One option is to buy a kit so to speak. These are sets that are sold together. The head comes with the tripod and should fit pretty well together. What I have found here though is that the head doesn't really live up to my expectations and I stopped buying these sets quite early on. With many of these so called sets, it's not possible to change the head. It's like it's welded on. So if the head doesn't work the way you work, then you have to start from scratch again, and the one you just bought could join mine down in the cellar, never to see the light of day again. One argument for buying a set like that is if you've been somewhere and handled it. You've spent some time with it getting to know it's functions, build, how it works etc. If you've done that then by all means go ahead and buy it. It may be the only one you will ever require. Unfortunately, these bricks and mortar shops are few and far between today and it's not always possible to get to handle these things in person. I must say however, we only have ourselves to blame that these shops are disappearing at an alarmingly fast rate. Everything has to be cheaper and things are cheaper to purchase online. But that's only because the online store doesn't have the overheads a normal bricks & mortar shop does. I have to point the finger at myself here too, I don't like paying over the odds for something either, but that is the price we have to pay. No more photography shops. Real shame.
Be careful not to purchase from some obscure source and manufacturer. If you're planning on using your tripod for some years then wear & tear will factor in at some point in the future. That's why you need that manufacturer to still be there when that point comes. Yes, there are companies that go bust (Kodak is a good example) but there is nothing that you ar I can do about that. All you can do is buy from a reputable company at the time of your purchase.
One last thing before I go a little into the tripods I myself use and that is to tailor your tripod rig for the system you use. I.e. Look at your present kit and weigh your heaviest combination of camera and lens. The tripod you purchase should be rated at least 1.5x your maximum combination. When you've done that, sit down for a minute and look into your future. Are you going to stay with the system you have or are you already planning on moving into a bigger system with heavier cameras and lenses? I know, you can't foresee what's going to come out onto the market tomorrow, but if you know that you're going to keep your present system for the foreseeable future that you're good to go. If you know you're going to be moving up now then maybe you should be buying a tripod and head that's rated higher. I'm just saying....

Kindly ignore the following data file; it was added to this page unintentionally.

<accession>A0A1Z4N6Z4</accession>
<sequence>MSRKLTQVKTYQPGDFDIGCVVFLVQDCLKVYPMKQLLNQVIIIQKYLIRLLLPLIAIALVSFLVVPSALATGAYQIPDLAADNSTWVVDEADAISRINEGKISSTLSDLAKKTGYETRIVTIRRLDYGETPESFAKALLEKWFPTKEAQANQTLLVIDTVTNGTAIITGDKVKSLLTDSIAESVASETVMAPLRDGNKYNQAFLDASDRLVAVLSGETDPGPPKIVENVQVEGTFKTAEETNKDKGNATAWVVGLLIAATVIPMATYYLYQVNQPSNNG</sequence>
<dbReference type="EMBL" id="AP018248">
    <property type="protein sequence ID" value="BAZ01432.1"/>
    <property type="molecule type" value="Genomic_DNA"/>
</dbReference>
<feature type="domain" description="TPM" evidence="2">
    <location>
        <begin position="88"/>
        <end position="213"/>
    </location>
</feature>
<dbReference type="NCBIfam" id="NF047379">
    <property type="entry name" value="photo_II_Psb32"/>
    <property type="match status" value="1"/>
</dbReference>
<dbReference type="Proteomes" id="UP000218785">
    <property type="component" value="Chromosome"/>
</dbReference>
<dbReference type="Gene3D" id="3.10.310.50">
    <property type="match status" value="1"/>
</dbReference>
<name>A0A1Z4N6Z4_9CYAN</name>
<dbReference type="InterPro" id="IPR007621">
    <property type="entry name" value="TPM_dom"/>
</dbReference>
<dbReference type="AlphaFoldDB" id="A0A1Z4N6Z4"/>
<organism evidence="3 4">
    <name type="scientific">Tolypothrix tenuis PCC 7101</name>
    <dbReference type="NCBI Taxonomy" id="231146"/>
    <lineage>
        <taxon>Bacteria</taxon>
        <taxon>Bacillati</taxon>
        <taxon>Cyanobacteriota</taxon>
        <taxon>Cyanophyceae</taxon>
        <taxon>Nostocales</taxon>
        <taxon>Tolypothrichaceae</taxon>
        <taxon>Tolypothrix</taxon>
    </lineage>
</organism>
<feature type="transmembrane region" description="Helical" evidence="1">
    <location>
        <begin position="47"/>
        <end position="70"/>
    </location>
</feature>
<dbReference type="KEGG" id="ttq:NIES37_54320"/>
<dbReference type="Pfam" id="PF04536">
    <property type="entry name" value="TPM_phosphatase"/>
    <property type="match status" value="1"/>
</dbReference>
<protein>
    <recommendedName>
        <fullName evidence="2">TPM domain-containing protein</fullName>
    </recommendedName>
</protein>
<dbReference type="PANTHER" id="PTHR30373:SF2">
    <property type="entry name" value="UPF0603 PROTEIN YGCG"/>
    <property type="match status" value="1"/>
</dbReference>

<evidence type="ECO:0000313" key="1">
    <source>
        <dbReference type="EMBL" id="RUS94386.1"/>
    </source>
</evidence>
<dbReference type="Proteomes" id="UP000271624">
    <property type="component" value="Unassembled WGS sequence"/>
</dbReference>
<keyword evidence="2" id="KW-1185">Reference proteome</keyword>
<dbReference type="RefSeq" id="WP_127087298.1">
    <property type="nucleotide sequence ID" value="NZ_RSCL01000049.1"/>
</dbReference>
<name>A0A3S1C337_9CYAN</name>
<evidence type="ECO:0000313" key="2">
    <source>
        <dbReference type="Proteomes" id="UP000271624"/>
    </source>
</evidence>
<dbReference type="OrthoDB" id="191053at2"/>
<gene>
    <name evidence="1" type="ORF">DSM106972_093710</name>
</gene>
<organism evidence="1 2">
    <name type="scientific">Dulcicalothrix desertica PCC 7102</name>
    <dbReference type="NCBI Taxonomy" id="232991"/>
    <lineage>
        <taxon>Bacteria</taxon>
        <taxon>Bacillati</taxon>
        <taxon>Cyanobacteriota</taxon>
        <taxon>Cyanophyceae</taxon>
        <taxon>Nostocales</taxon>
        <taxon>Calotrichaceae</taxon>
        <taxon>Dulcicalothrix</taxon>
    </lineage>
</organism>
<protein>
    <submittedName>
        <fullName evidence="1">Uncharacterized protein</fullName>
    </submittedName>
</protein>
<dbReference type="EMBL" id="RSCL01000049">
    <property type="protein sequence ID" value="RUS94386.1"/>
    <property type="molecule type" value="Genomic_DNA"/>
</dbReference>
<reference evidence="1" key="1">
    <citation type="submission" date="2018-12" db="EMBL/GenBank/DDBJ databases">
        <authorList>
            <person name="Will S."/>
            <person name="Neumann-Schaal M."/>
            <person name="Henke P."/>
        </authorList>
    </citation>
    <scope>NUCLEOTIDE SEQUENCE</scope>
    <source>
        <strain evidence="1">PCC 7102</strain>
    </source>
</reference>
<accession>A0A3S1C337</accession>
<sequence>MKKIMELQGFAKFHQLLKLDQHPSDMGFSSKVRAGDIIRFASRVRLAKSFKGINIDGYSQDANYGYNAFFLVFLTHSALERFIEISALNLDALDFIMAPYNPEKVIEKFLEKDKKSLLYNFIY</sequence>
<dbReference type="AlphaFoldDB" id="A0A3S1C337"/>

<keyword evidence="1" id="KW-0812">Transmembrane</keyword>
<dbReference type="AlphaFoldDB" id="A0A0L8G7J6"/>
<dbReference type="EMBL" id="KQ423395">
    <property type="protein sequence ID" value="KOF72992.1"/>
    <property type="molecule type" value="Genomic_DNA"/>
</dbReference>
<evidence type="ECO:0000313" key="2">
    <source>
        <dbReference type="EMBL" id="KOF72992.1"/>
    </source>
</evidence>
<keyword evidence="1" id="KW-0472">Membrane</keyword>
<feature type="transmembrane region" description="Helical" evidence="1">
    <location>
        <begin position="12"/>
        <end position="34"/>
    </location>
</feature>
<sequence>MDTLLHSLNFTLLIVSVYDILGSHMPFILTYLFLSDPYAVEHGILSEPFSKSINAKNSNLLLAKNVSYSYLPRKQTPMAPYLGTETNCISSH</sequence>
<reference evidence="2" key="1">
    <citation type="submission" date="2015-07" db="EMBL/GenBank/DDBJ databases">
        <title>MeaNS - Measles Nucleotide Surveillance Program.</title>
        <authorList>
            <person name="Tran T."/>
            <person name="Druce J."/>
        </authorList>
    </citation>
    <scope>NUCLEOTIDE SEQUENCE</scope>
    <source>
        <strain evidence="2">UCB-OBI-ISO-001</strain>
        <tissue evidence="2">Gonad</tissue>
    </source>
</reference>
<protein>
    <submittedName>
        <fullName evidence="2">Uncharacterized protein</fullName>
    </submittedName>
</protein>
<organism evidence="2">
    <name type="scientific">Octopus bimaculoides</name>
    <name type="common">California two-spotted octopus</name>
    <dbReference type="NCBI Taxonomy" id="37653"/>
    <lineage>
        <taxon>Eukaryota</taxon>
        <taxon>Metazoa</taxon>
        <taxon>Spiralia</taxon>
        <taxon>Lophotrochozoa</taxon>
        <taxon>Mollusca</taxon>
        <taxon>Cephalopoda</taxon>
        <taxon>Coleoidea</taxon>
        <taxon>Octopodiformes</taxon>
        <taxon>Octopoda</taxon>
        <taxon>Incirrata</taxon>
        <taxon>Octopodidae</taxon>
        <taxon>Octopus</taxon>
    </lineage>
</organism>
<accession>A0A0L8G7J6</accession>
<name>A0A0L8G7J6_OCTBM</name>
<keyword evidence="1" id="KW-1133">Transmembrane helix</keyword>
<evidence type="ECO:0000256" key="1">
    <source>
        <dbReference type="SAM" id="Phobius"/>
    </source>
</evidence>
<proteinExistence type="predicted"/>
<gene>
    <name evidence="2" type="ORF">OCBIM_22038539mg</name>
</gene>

Here's are a few of my small tabletop tripods:
I think I've tried a lot of manufacturers such as Manfrotto, Sirui, MeFoto, 3 Legged Thing, Bilora, Gitzo and Berlebach. Just to name a few I'm not going to be showing and commenting on all of my tripods and heads, I'd be writing for weeks on end. It would also be a little too embarrassing because I'm not certain where they all are. The aim of this post is to help a beginner make the right choice from the start and to stop him/her from making the same mistakes I did.
Favourite manufacturers. I think we all have those. Some prefer snap locks and other the turn grip style. Personally I have both and I really don't have a preference when it comes to that. I do however prefer Bilora over the other manufacturers with Sirui coming in at a very close second. I would love to get some Novoflex stuff but they've priced me right out. Having said that, I do use a lot of Novoflex heads simply because they are machined to a very high standard and I like using them I get the feeling they'll never let me down when I need them, and that's what it all boils down to in the end.
Here are some of my Novoflex ballheads. They are superb in construction and ergonomics.
From left to right: Ball30,Ball40,Ball40, ClassicBall 2.
On top of the ClassicBall2 and Ball 30 is an MC-MR release.
This is my quick release. Great system.